Tide begins to turn on declining NW Atlantic shark and ray populations: study

Tide begins to turn on declining NW Atlantic shark and ray populations: study

A new study has found that improved fisheries management and conservation measures are turning the tide on declining shark and ray populations in the northwest Atlantic.

The findings show how well-enforced governance coupled with science-based catch limits can help marine life recover, concluded the study, published last week in the journal Proceedings of the National Academy of Sciences.

Lead author Nathan Pacoureau, from Simon Fraser University in British Columbia, said three species have halted declines and six species are rebuilding their numbers, including great whites, hammerheads and tiger sharks. The study focused on 26 threatened species ranging from Newfoundland and Labrador to Uruguay. There are around 1,200 species of sharks and rays worldwide.

“We’re trying to take a look at the few bright spots that we have and highlight how conservation and management actually work when implemented,” he said.

He attributed the population increase to the implementation of a 1993 U.S. Atlantic shark fisheries management plan that was developed in response to increased demand for shark meat and fins. Those rules include catch reporting requirements, quotas and bans on some species, he said.

Before the 1990s, the study says, commercial and recreational fishermen were encouraged to fish for sharks, leading to severe impoverishment of some large coastal sharks.

Shark and ray populations worldwide have declined by up to 71 percent over the past 50 years, with nearly a third of the animals threatened with extinction.

But Pacoureau said stronger enforcement of vessel permits, along with a quota on how many species can be harvested, has helped numbers recover.

Co-author John Carlson said regulating catch limits, bans on certain species and enforcing the rules will help populations recover.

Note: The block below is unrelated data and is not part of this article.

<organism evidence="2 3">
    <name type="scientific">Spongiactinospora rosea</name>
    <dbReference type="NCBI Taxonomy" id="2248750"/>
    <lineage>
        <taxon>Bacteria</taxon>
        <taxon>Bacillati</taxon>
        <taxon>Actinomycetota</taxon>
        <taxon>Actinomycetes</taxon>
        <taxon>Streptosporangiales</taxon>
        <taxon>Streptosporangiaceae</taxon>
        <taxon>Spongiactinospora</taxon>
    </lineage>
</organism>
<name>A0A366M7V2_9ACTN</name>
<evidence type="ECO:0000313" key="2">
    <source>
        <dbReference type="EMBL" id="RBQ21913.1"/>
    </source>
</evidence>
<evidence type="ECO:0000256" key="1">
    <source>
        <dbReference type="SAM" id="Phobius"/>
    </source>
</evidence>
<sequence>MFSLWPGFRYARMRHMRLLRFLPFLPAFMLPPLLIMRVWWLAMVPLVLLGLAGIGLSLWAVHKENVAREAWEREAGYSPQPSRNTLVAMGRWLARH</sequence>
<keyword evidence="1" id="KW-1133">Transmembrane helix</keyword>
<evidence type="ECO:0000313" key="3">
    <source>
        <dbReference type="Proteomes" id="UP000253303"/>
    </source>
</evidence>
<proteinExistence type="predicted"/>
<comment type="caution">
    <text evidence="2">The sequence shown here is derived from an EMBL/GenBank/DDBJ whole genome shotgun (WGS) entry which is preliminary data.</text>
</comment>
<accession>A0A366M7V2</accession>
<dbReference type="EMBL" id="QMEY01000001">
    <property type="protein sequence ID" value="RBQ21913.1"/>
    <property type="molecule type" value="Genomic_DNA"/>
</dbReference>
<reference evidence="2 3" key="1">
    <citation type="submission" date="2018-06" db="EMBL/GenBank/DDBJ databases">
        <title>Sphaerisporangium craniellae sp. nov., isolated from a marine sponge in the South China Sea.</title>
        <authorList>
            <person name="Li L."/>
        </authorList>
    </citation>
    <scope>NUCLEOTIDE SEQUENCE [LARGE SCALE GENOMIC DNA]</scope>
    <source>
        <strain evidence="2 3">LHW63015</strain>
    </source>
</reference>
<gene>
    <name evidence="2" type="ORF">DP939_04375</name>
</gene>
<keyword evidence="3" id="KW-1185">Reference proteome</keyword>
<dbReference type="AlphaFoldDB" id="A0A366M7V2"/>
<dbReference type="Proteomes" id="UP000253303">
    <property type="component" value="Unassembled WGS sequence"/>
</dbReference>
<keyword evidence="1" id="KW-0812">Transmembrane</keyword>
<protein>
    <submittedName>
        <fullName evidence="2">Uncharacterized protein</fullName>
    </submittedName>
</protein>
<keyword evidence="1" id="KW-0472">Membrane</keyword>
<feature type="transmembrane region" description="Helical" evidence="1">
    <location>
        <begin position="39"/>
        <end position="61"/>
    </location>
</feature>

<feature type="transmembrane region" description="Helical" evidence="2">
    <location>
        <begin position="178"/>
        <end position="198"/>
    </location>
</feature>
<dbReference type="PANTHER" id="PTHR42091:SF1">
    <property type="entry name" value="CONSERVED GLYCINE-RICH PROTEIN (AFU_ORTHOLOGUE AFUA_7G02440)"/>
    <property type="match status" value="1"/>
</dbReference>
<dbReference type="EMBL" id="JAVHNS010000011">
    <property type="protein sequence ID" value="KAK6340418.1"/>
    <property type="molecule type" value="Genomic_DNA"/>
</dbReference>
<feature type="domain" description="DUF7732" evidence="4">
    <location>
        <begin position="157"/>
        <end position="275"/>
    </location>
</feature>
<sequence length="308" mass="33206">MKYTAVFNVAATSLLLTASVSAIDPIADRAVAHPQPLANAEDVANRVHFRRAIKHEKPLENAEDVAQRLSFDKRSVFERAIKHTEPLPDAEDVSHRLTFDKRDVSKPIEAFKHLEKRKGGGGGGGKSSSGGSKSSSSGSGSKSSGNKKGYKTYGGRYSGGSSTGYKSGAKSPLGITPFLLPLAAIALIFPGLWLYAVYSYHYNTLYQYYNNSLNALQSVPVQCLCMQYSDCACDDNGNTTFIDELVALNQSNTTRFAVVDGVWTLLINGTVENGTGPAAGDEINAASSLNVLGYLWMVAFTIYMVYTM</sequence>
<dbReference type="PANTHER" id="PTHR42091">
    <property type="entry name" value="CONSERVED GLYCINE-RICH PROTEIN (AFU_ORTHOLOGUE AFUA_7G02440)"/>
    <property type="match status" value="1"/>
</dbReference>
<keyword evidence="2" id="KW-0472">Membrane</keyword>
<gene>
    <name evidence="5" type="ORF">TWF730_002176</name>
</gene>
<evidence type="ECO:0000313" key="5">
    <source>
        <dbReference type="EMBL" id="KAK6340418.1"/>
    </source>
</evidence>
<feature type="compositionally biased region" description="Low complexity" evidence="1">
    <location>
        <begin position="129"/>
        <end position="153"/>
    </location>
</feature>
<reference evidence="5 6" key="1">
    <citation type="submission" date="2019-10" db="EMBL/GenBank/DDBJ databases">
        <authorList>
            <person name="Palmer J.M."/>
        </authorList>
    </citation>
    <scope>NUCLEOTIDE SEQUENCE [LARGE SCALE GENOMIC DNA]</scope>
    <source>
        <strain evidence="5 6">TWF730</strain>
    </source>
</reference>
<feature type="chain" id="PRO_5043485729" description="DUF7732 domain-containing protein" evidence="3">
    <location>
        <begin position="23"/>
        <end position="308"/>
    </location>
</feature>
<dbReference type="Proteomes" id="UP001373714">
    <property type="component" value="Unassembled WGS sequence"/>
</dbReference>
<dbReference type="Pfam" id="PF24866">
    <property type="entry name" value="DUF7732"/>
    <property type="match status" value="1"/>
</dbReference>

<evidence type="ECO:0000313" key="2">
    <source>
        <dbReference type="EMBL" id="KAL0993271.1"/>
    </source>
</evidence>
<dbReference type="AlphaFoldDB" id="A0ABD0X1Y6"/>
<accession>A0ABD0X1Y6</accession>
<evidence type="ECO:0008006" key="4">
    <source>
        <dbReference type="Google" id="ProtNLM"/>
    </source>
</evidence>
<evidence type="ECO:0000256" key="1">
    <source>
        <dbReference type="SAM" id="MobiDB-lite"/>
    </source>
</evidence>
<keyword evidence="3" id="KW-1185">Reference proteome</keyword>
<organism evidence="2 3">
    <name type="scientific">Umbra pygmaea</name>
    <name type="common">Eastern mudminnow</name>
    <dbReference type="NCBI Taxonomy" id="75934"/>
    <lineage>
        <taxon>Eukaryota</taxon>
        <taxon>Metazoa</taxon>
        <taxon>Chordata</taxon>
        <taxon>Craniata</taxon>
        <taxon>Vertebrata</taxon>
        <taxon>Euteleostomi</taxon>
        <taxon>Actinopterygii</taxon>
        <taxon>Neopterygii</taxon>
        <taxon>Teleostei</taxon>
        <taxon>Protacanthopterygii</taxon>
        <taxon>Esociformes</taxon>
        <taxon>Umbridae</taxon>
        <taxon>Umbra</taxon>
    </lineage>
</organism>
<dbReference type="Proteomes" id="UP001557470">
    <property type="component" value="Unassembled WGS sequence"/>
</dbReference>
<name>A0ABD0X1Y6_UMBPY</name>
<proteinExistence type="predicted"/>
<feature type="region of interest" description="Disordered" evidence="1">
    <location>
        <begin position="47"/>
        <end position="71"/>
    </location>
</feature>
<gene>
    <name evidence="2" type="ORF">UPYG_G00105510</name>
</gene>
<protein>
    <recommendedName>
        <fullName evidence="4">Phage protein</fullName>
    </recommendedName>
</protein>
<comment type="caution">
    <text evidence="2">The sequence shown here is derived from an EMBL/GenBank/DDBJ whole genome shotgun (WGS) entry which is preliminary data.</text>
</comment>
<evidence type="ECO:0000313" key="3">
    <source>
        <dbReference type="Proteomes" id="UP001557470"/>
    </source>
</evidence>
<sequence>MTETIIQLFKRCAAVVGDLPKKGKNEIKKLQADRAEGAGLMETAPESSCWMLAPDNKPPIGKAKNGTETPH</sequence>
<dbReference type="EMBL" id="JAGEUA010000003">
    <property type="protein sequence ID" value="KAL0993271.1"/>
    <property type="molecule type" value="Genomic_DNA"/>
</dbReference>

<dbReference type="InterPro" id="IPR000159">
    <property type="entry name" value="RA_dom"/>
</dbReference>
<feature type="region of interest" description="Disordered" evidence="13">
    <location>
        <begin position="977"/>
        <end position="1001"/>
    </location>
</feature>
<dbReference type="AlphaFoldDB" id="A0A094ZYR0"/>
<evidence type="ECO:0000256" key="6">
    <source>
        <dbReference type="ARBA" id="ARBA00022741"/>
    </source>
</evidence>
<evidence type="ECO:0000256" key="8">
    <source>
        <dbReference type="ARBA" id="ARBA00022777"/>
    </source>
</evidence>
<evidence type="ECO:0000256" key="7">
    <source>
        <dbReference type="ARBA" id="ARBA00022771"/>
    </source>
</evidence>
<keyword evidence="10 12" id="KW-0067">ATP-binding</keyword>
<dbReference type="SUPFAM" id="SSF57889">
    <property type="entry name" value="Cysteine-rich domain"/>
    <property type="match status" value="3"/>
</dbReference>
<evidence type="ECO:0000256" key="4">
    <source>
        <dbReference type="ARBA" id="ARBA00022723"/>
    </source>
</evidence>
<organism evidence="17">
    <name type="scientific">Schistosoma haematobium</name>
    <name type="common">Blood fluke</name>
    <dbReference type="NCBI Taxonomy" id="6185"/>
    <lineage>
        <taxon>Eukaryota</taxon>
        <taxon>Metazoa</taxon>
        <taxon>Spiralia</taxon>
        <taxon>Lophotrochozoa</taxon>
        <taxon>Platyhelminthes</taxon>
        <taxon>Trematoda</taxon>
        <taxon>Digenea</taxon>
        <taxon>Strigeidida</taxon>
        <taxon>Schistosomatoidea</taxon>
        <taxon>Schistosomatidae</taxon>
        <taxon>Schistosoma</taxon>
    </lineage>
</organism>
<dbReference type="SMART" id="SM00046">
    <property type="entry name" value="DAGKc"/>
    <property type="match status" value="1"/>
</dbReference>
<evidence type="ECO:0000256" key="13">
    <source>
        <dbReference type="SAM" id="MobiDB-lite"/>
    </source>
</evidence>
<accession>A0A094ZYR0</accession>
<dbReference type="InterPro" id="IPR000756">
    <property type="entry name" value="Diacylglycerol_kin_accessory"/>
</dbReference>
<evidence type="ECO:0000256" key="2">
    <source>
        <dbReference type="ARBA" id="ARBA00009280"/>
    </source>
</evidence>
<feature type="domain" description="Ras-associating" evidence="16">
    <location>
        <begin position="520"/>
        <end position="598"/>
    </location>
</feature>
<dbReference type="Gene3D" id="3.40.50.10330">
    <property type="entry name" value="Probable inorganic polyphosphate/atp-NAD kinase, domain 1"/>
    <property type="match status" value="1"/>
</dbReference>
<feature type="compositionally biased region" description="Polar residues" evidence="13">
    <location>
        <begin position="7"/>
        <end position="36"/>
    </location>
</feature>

The 1993 plan, which has been updated over the years, is evidence of a partnership between industry, regulators and scientists, said Carlson, who is a fish biologist with the US National Oceanic and Atmospheric Administration.

“It’s a combination,” he said. “Industry has worked with us…we have better science and better data that has allowed us to create more accurate assessments.”

Different shark species differ in their life history and timing of reproduction, making populations difficult to manage, he noted.

“Some reach sexual maturity by two years. Some reach sexual maturity by the age of 20. Obviously you want to handle these a little differently based on what science is telling us.”

The dusky shark, for example, does not reach sexual maturity until the age of 20 and gives birth to one child every two or three years, Carlson said. So the dusky sharks have seen population stabilization but have yet to recover, he added.

While shark populations have increased along the Northwest Atlantic, they still face the threat of overfishing in global waters, the study found.

“We are now in a critical decade in which the future of fisheries and the world’s oceans will be determined not only by the expansion of protected areas, but also by our ability to effectively assess and sustainably manage fisheries in the rest of the ocean,” it was said .

Carlson said international engagement and collaboration is the best way to help sharks and rays.

“There are species that we share across borders. Sharks know no boundaries, they swim across them.”

Pacoureau said a number of countries have made commitments on biodiversity and agreements on fisheries and catches.

“The problem is that they sign these contracts but don’t actually implement them,” he said. “The first is that countries should honor their commitments and actually do what they say.”

—Hina Alam, The Canadian Press

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